In which Beeso and the Doc get busy with summer ales, backlash clickbait and "who is the Star Wars of football sides".
How totes ironical that after linking to the Power Paunch story, I get a nudge from Attendly that a long piece I wrote for them about the Fitbit has just gone live. Here's the opener:
I used to be a fat man. Not Biggest Loser fat, but fond enough of my bakery treats to have spent more than a decade on the wrong side of morbid obesity. It would have killed me eventually.
But about four or five years ago I got rid of most of the weight through a combination of brutal exercise and calorie control. (I know, who’da thunk it?) And since then I’ve (mostly) kept it off.
But it’s a struggle. It’s a hell of a struggle to change the habits of a lifetime in the first place, and even more so not to relapse. So anything which helps keep me out of the bakery and going to the gym, or the dojo, or just walking the damn dog a couple of times a week, is welcome.
That’s why I rushed to embrace the Fitbit earlier this year. It’s why I’m still wearing it right now, even though it’s not a magic device that melts fat and builds muscle like an action movie montage.
So, for those of you unfamiliar with the technology, what the hell am I talking about?
The Fitbit is just one of a whole bunch of wearable gizmos — digital pedometers really — which have been selling like the hotcakes I shouldn’t be eating anymore. I can’t speak to the usefulness of competitors like Nike’s FuelBand because I’ve never used them, but I’ve been wearing my Fitbit since getting it last Christmas. It’s basically a small black lozenge-shaped device, a little smaller than your little finger. You can slip it into your pocket, or put it in a clip-on holder and attach it to a piece of clothing. Your jeans pocket, a bra strap, whatever. It measures not just the number of steps you take, but the intensity of your movement. There’s also a quite sophisticated altimeter to keep track of the number of floors you have climbed—(although ‘floor’ is really just an estimate).
As somebody who works in front of a screen all day I can attest to the accuracy of the Fitbit in tracking how much energy I burn—or don’t. On days when deadlines see me slumped in front of my keyboard, it lets me know all about my complete lack of mobility.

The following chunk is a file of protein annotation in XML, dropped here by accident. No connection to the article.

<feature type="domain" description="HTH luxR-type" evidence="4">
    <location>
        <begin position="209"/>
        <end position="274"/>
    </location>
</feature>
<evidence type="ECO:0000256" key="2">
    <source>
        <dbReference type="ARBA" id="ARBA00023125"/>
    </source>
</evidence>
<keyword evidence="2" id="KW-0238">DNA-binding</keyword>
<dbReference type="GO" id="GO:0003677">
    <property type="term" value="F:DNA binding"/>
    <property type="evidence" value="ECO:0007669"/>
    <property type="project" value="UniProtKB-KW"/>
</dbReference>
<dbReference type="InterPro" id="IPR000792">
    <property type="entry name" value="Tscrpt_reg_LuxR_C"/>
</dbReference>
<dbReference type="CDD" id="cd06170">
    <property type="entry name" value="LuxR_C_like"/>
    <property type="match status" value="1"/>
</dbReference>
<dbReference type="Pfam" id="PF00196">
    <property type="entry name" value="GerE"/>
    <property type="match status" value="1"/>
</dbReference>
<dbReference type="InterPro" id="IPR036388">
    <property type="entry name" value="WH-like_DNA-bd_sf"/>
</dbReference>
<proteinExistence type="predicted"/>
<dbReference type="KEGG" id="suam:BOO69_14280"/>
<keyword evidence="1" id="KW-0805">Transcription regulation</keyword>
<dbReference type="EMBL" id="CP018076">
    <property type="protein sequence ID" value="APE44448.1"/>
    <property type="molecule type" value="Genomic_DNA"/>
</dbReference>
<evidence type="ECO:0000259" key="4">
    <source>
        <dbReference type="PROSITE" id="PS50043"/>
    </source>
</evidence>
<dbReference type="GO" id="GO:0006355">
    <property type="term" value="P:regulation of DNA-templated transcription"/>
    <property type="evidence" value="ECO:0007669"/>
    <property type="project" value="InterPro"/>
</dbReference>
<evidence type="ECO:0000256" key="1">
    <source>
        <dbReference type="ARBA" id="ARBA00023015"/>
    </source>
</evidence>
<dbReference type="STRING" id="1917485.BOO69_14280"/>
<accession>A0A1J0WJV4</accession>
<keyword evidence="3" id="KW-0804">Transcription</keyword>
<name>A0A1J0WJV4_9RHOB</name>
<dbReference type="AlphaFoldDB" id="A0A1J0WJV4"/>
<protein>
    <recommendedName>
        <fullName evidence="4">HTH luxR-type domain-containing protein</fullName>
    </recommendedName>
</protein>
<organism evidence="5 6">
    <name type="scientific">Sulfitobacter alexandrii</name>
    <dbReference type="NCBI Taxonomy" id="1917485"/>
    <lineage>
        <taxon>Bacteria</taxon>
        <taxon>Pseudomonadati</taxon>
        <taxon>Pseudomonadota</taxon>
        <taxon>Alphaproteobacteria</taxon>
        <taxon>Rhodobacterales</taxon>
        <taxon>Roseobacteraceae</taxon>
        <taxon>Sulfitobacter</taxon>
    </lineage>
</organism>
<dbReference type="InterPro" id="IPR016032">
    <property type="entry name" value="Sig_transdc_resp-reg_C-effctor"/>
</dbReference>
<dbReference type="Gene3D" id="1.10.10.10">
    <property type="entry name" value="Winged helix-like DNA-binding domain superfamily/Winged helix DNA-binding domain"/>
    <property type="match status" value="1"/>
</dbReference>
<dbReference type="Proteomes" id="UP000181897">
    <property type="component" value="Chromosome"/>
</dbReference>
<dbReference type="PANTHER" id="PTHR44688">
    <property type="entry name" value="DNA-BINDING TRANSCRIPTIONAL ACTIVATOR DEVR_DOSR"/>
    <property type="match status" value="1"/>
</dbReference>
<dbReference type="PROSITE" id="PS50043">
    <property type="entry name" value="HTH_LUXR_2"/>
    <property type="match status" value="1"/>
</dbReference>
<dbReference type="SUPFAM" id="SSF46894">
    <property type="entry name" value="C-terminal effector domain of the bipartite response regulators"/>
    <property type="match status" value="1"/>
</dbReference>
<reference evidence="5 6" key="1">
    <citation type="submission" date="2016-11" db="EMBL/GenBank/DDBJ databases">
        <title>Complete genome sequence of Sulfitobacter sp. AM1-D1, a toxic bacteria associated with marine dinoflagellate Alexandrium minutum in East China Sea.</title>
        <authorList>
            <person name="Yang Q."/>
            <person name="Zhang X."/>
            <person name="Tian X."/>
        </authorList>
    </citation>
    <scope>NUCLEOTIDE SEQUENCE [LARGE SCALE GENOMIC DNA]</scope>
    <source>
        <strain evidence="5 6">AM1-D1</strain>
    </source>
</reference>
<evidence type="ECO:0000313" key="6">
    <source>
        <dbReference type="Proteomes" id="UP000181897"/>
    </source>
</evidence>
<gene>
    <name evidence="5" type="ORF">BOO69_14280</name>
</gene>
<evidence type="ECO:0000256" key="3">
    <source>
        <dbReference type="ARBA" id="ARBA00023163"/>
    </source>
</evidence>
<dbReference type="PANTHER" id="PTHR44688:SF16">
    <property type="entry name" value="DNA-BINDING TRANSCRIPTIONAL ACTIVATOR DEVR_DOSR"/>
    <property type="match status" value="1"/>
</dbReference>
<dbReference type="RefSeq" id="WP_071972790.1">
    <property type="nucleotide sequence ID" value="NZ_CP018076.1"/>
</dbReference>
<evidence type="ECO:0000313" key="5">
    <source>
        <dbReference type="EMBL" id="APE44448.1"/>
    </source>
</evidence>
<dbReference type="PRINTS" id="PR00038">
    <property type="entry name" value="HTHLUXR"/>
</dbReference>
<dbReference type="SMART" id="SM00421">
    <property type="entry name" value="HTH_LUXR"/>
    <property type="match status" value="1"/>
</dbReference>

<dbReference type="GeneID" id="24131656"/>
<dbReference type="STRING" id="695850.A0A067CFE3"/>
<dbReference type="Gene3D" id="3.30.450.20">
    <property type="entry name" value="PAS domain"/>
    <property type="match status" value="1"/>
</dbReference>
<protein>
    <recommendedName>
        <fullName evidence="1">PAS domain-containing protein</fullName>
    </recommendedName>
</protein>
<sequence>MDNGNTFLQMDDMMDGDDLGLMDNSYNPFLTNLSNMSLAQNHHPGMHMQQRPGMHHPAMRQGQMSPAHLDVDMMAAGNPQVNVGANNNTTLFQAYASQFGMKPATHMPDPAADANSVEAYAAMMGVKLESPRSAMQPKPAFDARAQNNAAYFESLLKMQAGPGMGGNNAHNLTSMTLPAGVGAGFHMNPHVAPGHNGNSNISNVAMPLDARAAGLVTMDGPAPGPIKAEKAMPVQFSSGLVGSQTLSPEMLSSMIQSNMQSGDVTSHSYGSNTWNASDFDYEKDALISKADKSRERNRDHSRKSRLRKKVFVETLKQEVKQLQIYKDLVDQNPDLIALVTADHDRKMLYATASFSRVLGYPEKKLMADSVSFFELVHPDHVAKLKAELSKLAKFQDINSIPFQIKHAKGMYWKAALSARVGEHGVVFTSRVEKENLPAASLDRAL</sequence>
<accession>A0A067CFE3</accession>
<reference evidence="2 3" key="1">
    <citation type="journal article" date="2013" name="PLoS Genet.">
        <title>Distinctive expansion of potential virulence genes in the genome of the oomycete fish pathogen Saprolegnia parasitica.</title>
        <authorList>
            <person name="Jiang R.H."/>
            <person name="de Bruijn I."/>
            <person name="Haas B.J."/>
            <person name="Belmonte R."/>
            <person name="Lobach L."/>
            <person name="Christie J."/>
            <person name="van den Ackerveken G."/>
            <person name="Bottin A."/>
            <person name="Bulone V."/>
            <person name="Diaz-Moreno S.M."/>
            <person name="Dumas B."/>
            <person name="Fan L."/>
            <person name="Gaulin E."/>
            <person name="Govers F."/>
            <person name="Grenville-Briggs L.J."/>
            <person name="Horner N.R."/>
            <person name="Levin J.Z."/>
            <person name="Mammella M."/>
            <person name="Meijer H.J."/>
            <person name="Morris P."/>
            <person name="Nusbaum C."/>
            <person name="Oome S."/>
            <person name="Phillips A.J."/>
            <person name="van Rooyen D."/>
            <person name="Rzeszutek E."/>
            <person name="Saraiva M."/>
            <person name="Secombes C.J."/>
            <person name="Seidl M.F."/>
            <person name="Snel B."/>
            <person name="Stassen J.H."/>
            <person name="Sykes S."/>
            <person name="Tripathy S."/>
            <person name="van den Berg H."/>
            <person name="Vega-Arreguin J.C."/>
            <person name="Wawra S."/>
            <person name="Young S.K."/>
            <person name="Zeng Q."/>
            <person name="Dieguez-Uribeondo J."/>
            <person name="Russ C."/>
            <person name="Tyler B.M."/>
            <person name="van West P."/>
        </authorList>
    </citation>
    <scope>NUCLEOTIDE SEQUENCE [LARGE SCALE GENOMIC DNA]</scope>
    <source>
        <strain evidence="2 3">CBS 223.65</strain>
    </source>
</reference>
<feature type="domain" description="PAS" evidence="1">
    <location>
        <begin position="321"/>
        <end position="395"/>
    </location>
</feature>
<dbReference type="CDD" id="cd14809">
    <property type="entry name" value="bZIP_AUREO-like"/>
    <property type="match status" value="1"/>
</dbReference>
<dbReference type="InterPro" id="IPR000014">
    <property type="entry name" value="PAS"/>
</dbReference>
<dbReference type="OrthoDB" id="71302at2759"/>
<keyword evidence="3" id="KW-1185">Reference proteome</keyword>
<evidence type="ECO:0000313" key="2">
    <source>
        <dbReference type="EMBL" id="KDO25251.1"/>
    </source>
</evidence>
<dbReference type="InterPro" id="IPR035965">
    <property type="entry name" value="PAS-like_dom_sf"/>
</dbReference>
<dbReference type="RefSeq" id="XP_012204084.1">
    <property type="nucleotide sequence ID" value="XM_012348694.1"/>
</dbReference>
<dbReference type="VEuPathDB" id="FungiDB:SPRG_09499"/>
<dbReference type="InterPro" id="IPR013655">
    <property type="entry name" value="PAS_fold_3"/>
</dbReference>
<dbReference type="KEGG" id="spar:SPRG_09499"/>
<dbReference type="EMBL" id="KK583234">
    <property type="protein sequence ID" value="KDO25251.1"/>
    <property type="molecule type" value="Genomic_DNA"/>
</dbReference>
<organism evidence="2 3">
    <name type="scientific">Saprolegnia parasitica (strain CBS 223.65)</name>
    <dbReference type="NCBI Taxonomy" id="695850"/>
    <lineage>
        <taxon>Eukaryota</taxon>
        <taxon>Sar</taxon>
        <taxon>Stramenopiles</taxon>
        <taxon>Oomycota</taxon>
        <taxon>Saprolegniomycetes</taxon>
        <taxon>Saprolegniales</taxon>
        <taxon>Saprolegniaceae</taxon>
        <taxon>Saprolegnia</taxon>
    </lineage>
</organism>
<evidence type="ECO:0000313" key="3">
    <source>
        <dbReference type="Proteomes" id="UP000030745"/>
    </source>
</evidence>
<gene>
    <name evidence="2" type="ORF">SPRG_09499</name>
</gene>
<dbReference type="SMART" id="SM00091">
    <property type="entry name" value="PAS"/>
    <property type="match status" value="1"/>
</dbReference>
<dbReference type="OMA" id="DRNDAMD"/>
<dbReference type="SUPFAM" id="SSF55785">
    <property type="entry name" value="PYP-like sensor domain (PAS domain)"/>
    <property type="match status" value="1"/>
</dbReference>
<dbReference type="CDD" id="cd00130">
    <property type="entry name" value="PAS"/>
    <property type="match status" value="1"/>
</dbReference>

6 Responses to ‘Fitbit review, sort of’
Woke up at five this morning with a migraine closing in on me. So I'm disinclined to spend much time in front of the screen for the next few hours.
Never mind. Mr Flinthart has all your Monday morning reading needs covered with this excellent post about taking three of his littl'uns to a tae kwon do tournament.
It was a well timed post for me, having spent an hour with Anna on the weekend laying down the basics of kumite. Not satisfied with the gnarlier street defence aspect of jujitsu she'd asked if we could do some 'regular fight' training, where the fighting is bound by rules and obigations of honor, unlke those methods in which she's being trained for self defence.
Flinthart explains how they do things in his dojo, which is pretty much how they do them everywhere children are taught in the Tokhon Ryu.
I expected my three players to get tagged out on points fairly early. After all, the ruleset actually precluded about eighty percent of what they know how to do: no grappling, no locks, no throws, no ground-fighting, no strangling, no knees, no elbows, etc. In the Scottsdale dojo, I break it up for them, of course. Sometimes they practice judo-style, trying to throw. Other times they wrestle on the ground. Sometimes they practice the standing/striking stuff. And there are games: with padded foam "swords"; games where they try to push one another out of a designated square. Learning games. And sometimes, for the fun of it, I ask them to put it all together: stand and strike until someone grapples. Then struggle for the throw. Then keep going on the ground for a submission of some sort.
That's what they think of when someone talks about "fighting" on the mat.
In other words, they went into this competition at something of a disadvantage. Not only were they barred from most of what they know, but they were competing with kids for whom the standing/striking stuff was all they did.
What happened next is well worth a read. Especially if you have your own littl'un and you're considering enrolling them in a martial art. (With one caveat. Flinthart's kids live at home with him. They live at the dojo, in other words. They live the art every day, whether they know it or not, whether they are on the mat or not. It's not the same as turning up once a week for an hour's practice).